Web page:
The New York Times Sees Your Newfangled Food Trends and Raises You One Fried Calamari


Let’s all note that Cronuts are mentioned nowhere in this article, but there are lots of graph thingies.

The New York Times has used its handy dandy “Times Chronicle” tool to figure out what everyone is actually eating, and somehow fried calamari gets thrown in there. It didn’t get popular until the 1980s, says the NYT:

Fried calamari made a voyage that dozens of foods have made over the years: They start out being served in forward-thinking, innovative restaurants in New York and other capitals of gastronomy. Over time, they become more and more mainstream, becoming a cliché on big-city menus, showing up in high-end restaurants in smaller cities, and eventually finding their way to neighborhood bistros in the hinterlands and chain restaurants across the country.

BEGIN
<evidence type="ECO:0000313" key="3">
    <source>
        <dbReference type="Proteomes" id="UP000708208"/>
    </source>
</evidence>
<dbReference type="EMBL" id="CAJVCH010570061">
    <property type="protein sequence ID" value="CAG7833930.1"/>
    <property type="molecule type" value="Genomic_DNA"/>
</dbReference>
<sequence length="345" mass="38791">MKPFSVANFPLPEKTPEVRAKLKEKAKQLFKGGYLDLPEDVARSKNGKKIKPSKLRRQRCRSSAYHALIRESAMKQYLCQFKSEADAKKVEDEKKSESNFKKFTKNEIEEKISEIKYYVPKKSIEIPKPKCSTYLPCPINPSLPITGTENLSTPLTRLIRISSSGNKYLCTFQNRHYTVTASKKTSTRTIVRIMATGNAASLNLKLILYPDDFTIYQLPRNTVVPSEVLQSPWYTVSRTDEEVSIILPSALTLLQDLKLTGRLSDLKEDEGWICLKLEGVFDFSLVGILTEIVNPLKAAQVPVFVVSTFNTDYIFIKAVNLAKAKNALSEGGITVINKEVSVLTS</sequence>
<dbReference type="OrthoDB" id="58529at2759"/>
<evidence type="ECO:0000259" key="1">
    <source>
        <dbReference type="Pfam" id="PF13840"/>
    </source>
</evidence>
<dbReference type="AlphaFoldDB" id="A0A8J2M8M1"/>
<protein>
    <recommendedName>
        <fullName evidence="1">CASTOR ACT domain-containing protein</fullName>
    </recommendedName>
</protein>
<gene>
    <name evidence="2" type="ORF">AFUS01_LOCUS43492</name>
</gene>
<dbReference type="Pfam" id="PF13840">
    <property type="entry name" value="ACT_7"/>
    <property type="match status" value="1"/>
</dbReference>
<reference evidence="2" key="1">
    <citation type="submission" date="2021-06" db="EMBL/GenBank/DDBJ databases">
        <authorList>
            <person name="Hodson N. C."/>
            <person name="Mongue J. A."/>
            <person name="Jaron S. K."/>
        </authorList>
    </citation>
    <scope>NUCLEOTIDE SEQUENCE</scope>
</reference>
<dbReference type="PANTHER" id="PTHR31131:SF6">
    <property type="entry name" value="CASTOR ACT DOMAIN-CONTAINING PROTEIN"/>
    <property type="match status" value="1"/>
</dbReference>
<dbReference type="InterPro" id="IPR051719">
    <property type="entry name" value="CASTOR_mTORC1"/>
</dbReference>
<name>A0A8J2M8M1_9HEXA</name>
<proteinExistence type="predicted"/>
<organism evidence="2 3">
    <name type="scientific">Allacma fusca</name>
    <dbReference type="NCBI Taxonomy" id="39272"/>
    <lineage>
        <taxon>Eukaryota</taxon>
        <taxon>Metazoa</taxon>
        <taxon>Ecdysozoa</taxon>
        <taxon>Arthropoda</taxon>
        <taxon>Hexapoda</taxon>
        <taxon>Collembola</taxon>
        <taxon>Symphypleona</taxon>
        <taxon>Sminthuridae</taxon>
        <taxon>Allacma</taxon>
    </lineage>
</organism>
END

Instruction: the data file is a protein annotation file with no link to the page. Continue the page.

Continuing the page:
In the last decade alone, the list includes tuna tartare, braised short ribs, beet salad and pretty much any dish involving pork belly, brussels sprouts or kale. In an earlier era, the list might include sun-dried tomatoes, pesto and hummus.

The argument is that it takes 16 years to “rise from obscurity to mainstream,” and that nowadays, it takes little time for a food to really become over-covered by the New York Times trendy. You’ll have to click ahead to see some crazy graphy things, which we think are measured in Standard Calamari Units? We don’t know, but we will get on board.

Oh, and also people really like pizza. And tacos.

[The New York Times, The New York Times]

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